2/ Would you rule out using “for and from”? Why must it be one or the other if they have different shades of meaning?
3/ Does the preposition question go away if you use the “losses and liabilities” formulation?
“Peanut gallery” wasn’t intended to suggest any sort of disrespect. *cringes* And I was unaware of the Howdy Doody connection!
I don’t do shades of meaning–it’s electronic circuitry here! Stating explicitly what the coverage is would eliminate those nuances.
And no, you still need a preposition.
I think I prefer “indemnify against” when I mean protect from third-party claims and “indemnify for” when referring to claims between the parties. But I generally would not indemnify for claims between the parties outside of an M&A context, where it is apparently traditional. If I wanted to say that one party will reimburse the other party for some expense, I would say that instead.
But as long as we are adding ridiculous numbers of preopositions, I would like to nominate “with.” With connotes such friendliness that I think it would be a welcome addition to the otherwise confrontational context of indemnities. Yes, your counter-party will be much happier when you indemnify them for, from, against, and with third-party claims.
(Just you wait. Within three years, you will see this formation in some contract, just because it appeared in this blog.)
The idea of juggling prepositions makes me very sad. :-(
Unless, that is, you really pile them on, as you suggest. Perhaps adding “over” and “under” along with “with” would add a funhouse vibe.
Anyone for “in, with, and under”?
Or, “over, under, arooooound and through”? (That was a jingle for Pall-Mall cigarettes in the 1960s.)
Count me as another vote for “indemnify against” and then being very specific as to against what, e.g., “third-party claims,” etc.
Does anyone happen to know what plain-English insurance policies typically say? Insurance policies are in essence indemnity contracts. I might favor replacing “Alice will indemnify Bob against third-party claims” with something along the lines of, off the top of my head, “Alice will reimburse Bob for any loss or expense incurred by Bob as a result of any third party claim.”
DC, my firm’s professional indemnity policy includes the following text:
Insurers will indemnify the Insured up to the Limit of Indemnity against:
(a) any civil liability;
Provided that a Claim in respect of such liability:
(i) is first made against an Insured during the Period of Insurance; or
(ii) is made against an Insured during or after the Period of Insurance and arising from Circumstances first notified to Insurers during the Period of Insurance.
2.2 Defence Costs
In addition Insurers will indemnify the Insured against Defence Costs in relation to:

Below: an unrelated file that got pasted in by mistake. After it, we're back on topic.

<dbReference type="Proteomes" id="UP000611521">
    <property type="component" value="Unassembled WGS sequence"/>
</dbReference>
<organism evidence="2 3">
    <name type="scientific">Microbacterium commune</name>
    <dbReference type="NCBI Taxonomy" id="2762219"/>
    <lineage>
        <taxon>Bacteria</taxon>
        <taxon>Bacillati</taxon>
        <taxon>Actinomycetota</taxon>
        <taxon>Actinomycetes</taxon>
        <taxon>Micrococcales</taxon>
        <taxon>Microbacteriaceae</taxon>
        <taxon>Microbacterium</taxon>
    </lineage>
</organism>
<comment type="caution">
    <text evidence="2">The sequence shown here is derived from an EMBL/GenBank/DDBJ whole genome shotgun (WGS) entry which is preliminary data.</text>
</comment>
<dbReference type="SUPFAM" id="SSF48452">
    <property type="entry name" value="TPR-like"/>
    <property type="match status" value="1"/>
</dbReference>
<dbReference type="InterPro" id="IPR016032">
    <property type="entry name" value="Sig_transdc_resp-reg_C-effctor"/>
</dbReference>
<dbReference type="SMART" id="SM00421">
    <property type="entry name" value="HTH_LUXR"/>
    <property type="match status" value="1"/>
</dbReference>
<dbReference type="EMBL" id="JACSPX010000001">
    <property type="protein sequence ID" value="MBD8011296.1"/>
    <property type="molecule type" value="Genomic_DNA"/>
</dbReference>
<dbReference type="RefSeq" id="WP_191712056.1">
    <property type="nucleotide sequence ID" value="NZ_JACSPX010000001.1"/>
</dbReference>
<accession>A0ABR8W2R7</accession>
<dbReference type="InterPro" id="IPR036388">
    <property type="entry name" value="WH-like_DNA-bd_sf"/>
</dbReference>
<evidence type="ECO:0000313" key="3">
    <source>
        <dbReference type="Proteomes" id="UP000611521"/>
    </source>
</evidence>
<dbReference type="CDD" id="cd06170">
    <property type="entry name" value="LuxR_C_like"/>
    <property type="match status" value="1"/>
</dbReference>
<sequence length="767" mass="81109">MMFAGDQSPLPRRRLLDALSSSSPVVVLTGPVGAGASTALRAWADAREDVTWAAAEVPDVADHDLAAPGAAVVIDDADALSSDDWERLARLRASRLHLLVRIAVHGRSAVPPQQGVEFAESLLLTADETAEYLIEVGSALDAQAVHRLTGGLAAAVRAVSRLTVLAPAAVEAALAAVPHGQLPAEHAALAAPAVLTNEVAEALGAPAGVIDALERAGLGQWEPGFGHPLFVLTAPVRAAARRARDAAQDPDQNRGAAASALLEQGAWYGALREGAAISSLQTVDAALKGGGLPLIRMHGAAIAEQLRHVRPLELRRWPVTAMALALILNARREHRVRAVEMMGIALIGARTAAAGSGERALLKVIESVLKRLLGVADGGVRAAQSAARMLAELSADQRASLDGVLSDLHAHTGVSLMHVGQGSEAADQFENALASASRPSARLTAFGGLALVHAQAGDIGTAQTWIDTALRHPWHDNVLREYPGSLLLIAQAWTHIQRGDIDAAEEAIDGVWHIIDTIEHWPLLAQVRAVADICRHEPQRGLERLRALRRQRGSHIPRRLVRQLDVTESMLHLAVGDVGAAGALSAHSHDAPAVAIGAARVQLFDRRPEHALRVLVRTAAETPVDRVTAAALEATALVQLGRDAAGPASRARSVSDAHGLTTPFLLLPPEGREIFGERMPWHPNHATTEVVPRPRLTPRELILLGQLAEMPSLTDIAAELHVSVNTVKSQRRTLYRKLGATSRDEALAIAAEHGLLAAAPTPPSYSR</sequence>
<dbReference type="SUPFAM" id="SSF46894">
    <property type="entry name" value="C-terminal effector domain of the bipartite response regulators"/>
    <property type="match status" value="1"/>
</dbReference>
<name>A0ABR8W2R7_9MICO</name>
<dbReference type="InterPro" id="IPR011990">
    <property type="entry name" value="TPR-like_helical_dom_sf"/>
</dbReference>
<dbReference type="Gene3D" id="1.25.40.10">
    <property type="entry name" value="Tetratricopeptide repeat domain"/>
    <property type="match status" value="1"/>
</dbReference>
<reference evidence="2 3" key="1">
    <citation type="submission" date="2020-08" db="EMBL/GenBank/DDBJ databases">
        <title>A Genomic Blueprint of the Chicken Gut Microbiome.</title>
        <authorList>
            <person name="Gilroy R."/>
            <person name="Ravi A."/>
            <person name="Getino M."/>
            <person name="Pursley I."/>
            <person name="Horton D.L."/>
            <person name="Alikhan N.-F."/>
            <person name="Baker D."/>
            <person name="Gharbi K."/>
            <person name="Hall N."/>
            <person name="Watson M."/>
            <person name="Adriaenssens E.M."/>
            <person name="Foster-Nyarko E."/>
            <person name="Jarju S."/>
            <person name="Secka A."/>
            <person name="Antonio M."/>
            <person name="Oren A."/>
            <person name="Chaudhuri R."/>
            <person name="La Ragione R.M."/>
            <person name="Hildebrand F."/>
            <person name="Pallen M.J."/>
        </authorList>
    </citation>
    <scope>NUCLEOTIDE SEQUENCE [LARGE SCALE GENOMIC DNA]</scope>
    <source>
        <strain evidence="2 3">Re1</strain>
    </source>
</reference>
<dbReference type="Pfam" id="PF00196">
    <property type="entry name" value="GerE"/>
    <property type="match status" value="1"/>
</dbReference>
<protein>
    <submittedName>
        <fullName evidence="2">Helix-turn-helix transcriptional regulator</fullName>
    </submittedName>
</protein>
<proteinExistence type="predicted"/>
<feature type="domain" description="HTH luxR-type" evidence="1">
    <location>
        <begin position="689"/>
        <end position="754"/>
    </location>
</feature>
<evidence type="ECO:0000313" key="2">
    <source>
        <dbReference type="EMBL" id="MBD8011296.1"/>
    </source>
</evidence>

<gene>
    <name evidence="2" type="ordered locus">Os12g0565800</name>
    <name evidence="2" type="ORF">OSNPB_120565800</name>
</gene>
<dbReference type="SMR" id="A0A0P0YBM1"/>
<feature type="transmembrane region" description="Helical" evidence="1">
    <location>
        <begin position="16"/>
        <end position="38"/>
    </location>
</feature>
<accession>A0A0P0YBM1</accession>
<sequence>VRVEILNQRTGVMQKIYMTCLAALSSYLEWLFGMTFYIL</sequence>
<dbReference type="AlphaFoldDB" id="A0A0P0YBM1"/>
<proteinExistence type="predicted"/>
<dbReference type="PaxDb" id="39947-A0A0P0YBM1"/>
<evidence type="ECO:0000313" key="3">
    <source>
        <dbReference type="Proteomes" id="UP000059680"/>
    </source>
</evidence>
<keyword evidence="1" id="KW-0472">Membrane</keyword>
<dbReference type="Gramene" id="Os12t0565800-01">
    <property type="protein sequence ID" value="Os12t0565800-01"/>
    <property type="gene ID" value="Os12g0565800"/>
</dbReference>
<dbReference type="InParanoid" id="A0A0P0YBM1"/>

(a) any Claim under clause 2.1; or
(b) any Circumstances first notified to Insurers during the Period of Insurance; or
Here is the insuring clause from a claims-made professional errors and omissions policy that is not for a law firm:
The Company shall pay Loss on behalf of the Insureds resulting from any Claim made against such Insureds and reported to the Company in writing during the Policy Period, or any Extended Reporting Period, for any Wrongful Acts committed by the Insureds solely in the performance of or failure to perform Insured Services on or after the Prior Acts Date set forth in the Declarations and before the Policy Terminates.
All the capitalized terms are defined, in three pages. “Loss” includes defense costs. There are two pages of exclusions (before riders). Then a bunch of other stuff on notices, territorial restricitons, caps on liability. Then, waaaay down in the policy comes a page on control of the defense.
The fact that this insurance policies uses about eight pages to say what my company’s customers expect to be expressed in a sentence gives me pause.
If these cases are to be taken seriously, they seem to point away from using “for”. I would agree that if you want an indemnity to apply to damages caused by the indemnifier’s action, you shouldn’t rely on using “for”, or any preposition. That being the case, for the sake of consistency the standard word in the main part of your clause shouldn’t be “for”, so that you can add and remove the language covering the indemnifier’s action without having to think about the preposition in the main part.
More generally, I think that you usually indemnify someone “against” something, rather than “from” (or “for”) something.
Having said that, “indemnify for” is the most common phrase on the web, according to Mr. Google, followed by “against”, with “from” in a distant third. (Actually “indemnify under” is the most common, but hopefully only because the intransitive is being used…)